Santiago Iniguez, Dean of Instituto de Empresa Business School.
I read in today’s edition of The Independent that according to a survey conducted by law firm Peninsula in the UK, four out of five companies found that a relaxed attitude as regards dress codes in the office increases productivity. The survey has been released at times when the UK is experiencing one of the hottest summers in recent decades and when, consequently, workers wonder whether to dress in a cooler way and leave suits and formal shoes at home.
This piece of news reminds me of a comment made by Patrick Harker, Dean of the Wharton School, at the latest EFMD/AACSB annual conference in Paris in May this year, where he announced the adoption of some measures at his school to strengthen etiquette and discipline, which included respecting a basic dress code and avoiding the use of cellular phones as well as eating in the classroom.
This current July, temperatures in Madrid have been abnormally high –it seems as elsewhere- though the actual perception of heat here is lighter and more bearable than, for example, in London, given that humidity in Madrid is low. In summer time, students tend to soften the rigor of dress codes and some come to class in shorts and sandals. In those circumstances, I am approached by some professors who demand a tougher etiquette in class since, they explain, external appearance is an important part of the personality and a proper education at schools should include how a manager should look externally.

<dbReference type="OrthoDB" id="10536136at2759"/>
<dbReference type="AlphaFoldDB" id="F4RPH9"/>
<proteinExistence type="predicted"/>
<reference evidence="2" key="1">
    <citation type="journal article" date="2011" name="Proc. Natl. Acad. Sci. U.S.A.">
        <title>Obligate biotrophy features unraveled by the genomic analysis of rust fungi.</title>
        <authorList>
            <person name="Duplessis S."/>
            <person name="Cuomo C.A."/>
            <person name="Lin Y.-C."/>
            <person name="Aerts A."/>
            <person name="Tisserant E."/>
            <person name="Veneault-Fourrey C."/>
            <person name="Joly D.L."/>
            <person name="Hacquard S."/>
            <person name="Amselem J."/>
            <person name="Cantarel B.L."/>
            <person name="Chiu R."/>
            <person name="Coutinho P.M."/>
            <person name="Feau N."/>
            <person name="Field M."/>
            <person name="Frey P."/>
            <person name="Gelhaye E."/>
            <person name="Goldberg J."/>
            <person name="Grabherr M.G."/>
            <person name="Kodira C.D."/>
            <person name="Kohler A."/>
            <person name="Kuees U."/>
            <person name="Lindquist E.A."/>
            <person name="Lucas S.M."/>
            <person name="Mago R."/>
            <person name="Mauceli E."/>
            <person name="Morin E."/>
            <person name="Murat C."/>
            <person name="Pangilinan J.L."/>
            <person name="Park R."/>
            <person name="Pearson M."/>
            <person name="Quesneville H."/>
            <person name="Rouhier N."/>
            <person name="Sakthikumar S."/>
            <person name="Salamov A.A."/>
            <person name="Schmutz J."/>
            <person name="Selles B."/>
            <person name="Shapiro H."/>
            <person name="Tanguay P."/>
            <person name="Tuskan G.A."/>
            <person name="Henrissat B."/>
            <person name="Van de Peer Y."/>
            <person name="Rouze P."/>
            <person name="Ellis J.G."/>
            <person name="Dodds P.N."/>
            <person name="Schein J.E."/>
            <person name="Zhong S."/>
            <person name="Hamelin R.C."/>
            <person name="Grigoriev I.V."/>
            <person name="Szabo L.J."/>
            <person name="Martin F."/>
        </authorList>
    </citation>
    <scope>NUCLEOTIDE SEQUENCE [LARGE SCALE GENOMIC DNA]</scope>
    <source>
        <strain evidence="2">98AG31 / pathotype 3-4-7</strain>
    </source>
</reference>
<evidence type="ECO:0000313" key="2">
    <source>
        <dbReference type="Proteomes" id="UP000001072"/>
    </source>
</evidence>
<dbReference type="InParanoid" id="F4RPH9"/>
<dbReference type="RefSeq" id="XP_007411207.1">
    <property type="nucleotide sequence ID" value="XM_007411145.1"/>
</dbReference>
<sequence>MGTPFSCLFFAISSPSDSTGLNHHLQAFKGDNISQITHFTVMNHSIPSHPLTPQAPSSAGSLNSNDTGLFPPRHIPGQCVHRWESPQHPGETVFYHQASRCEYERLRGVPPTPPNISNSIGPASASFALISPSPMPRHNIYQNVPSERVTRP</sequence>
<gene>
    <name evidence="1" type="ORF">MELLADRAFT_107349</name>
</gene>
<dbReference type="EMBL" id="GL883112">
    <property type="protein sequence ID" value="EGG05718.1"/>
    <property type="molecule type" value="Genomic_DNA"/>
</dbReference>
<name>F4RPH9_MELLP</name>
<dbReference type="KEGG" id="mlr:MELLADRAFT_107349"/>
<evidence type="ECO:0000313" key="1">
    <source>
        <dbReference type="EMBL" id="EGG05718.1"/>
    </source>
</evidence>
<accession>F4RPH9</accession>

I remember reading in Herbert H.L.A. Hart’s The Concept of Law", a masterpiece on law, morals and philosophy, that rules of etiquette were the small sisters of moral norms. What I was not sure is if this means that not observing the former entails a loose attitude towards the latter.
At many companies there is still a strict dress code, written or unwritten. Conventionally, formal dressing shows respect for the others. Should the findings of the abovementioned survey make us rethink and relax rules of etiquette for the sake of productivity?